Horton is not outraged by the fact that I am excluded from ruling because of something I never had control over but he is outraged that in a Christian government people will be excluded from ruling based on their self-conscious choice of religion? Can I change my birthplace if I wanted to become a President of the USA? No. In a Christian nation, can a Jew change his religion if he wanted to be a civil ruler? Yes, of course. So what is Horton’s problem, and why isn’t he much more outraged about the present system which seems much less fair in its exclusion than a Christian theonomic system of government? Schizophrenia, anyone?

And why would exclusion from rule be an argument in the first place? Is political rule a right that everyone deserves? Or even wants? Immigrants – legal and illegal – come to this country by millions. They could have stayed back in their countries where theoretically, they could participate in the civil government. If the right to rule was so important, why aren’t they staying there, why are they coming here where they will have no political rights?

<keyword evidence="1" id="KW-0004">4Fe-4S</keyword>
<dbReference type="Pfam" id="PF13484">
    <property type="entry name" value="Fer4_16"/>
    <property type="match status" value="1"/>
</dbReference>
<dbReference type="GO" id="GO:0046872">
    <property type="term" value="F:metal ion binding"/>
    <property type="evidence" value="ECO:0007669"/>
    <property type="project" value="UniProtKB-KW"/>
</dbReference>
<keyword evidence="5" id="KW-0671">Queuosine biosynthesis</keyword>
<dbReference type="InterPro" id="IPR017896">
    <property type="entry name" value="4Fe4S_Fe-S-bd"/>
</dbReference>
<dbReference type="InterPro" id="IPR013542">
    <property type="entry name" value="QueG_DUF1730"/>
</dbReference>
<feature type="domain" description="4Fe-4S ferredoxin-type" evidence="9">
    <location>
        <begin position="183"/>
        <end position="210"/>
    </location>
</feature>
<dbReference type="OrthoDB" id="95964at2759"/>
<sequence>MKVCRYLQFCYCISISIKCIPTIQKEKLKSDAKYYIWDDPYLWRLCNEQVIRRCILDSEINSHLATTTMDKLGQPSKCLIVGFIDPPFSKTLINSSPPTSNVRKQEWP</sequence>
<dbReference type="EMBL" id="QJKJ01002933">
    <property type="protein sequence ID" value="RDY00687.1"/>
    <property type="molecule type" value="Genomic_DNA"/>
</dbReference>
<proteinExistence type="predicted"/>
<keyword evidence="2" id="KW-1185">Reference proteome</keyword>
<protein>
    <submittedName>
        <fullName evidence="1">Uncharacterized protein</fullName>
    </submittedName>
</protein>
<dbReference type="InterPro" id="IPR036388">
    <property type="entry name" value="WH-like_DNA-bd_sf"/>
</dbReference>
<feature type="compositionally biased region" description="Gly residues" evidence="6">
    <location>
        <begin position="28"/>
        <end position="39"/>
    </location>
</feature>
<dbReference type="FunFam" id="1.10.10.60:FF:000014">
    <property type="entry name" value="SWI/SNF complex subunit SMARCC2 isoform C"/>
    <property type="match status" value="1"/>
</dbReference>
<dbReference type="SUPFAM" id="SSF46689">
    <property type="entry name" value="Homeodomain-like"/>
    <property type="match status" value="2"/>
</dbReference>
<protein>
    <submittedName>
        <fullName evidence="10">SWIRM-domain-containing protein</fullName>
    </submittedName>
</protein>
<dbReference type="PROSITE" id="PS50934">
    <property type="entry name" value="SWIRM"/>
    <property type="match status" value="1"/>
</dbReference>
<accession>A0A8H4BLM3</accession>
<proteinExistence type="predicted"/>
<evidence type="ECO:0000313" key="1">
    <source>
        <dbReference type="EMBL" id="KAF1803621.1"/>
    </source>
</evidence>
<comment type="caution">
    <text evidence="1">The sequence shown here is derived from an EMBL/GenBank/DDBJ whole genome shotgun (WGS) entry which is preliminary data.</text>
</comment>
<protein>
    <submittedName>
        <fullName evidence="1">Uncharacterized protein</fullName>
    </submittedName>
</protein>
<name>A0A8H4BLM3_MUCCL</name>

Horton doesn’t go that far. All he needs is another really-really argument. That’s what Westminster West can offer.

Then, of course, the Bible comes to help; or rather, Horton’s loose quoting of the Bible:

This is not to say that God’s moral law is no longer in force, that it no longer expresses God’s eternal measure of righteousness. Rather, it is to recognize that the New Testament teaches us to live as “strangers and aliens” in this present age. . . .

The New Testament teaches us to live as strangers and aliens in this present age, you see. This is one of those beautiful myths of amillennialism that is meant to discourage Christians from being victorious. There are more like it: “royal exiles,” “constantly mourning by the rivers of Babylon,” etc.

There is only one problem: The New Testament doesn’t say, and doesn’t teach such a thing.

There are about a dozen instructions about living in the “present age” in the New Testament. Not a single one of them mentions anything about “strangers and aliens.”